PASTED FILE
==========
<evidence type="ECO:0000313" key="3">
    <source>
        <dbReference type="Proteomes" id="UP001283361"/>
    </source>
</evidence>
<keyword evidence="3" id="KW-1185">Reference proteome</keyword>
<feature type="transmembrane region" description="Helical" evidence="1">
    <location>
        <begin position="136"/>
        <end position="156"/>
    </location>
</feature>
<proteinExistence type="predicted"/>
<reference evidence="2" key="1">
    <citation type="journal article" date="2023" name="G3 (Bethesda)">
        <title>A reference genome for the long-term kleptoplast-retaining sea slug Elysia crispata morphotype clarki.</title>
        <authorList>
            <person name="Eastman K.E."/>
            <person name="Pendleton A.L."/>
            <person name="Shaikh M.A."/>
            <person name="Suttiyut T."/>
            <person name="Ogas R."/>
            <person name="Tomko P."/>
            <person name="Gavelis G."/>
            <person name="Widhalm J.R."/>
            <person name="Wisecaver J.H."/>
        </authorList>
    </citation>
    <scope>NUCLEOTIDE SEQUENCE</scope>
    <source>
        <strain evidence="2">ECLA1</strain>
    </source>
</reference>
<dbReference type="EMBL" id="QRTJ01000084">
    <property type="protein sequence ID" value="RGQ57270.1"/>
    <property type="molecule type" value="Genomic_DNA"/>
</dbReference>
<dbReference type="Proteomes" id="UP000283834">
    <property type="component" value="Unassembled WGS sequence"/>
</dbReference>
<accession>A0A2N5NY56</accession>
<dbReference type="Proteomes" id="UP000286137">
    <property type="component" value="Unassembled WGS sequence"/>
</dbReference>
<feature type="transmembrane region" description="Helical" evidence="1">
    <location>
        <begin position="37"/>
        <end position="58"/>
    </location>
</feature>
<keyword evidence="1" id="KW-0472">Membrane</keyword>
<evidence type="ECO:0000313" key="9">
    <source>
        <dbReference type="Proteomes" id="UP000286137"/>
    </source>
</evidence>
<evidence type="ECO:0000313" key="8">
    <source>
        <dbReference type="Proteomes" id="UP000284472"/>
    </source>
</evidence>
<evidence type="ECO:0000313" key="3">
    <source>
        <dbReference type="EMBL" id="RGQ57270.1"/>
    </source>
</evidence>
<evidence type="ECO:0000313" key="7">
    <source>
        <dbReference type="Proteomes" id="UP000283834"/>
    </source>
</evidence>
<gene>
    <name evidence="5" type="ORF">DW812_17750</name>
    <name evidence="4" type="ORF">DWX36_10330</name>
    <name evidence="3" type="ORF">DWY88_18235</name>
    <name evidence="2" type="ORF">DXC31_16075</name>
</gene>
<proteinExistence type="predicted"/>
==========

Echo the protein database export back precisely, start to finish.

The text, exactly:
<evidence type="ECO:0000313" key="3">
    <source>
        <dbReference type="Proteomes" id="UP001283361"/>
    </source>
</evidence>
<keyword evidence="3" id="KW-1185">Reference proteome</keyword>
<feature type="transmembrane region" description="Helical" evidence="1">
    <location>
        <begin position="136"/>
        <end position="156"/>
    </location>
</feature>
<proteinExistence type="predicted"/>
<reference evidence="2" key="1">
    <citation type="journal article" date="2023" name="G3 (Bethesda)">
        <title>A reference genome for the long-term kleptoplast-retaining sea slug Elysia crispata morphotype clarki.</title>
        <authorList>
            <person name="Eastman K.E."/>
            <person name="Pendleton A.L."/>
            <person name="Shaikh M.A."/>
            <person name="Suttiyut T."/>
            <person name="Ogas R."/>
            <person name="Tomko P."/>
            <person name="Gavelis G."/>
            <person name="Widhalm J.R."/>
            <person name="Wisecaver J.H."/>
        </authorList>
    </citation>
    <scope>NUCLEOTIDE SEQUENCE</scope>
    <source>
        <strain evidence="2">ECLA1</strain>
    </source>
</reference>
<dbReference type="EMBL" id="QRTJ01000084">
    <property type="protein sequence ID" value="RGQ57270.1"/>
    <property type="molecule type" value="Genomic_DNA"/>
</dbReference>
<dbReference type="Proteomes" id="UP000283834">
    <property type="component" value="Unassembled WGS sequence"/>
</dbReference>
<accession>A0A2N5NY56</accession>
<dbReference type="Proteomes" id="UP000286137">
    <property type="component" value="Unassembled WGS sequence"/>
</dbReference>
<feature type="transmembrane region" description="Helical" evidence="1">
    <location>
        <begin position="37"/>
        <end position="58"/>
    </location>
</feature>
<keyword evidence="1" id="KW-0472">Membrane</keyword>
<evidence type="ECO:0000313" key="9">
    <source>
        <dbReference type="Proteomes" id="UP000286137"/>
    </source>
</evidence>
<evidence type="ECO:0000313" key="8">
    <source>
        <dbReference type="Proteomes" id="UP000284472"/>
    </source>
</evidence>
<evidence type="ECO:0000313" key="3">
    <source>
        <dbReference type="EMBL" id="RGQ57270.1"/>
    </source>
</evidence>
<evidence type="ECO:0000313" key="7">
    <source>
        <dbReference type="Proteomes" id="UP000283834"/>
    </source>
</evidence>
<gene>
    <name evidence="5" type="ORF">DW812_17750</name>
    <name evidence="4" type="ORF">DWX36_10330</name>
    <name evidence="3" type="ORF">DWY88_18235</name>
    <name evidence="2" type="ORF">DXC31_16075</name>
</gene>
<proteinExistence type="predicted"/>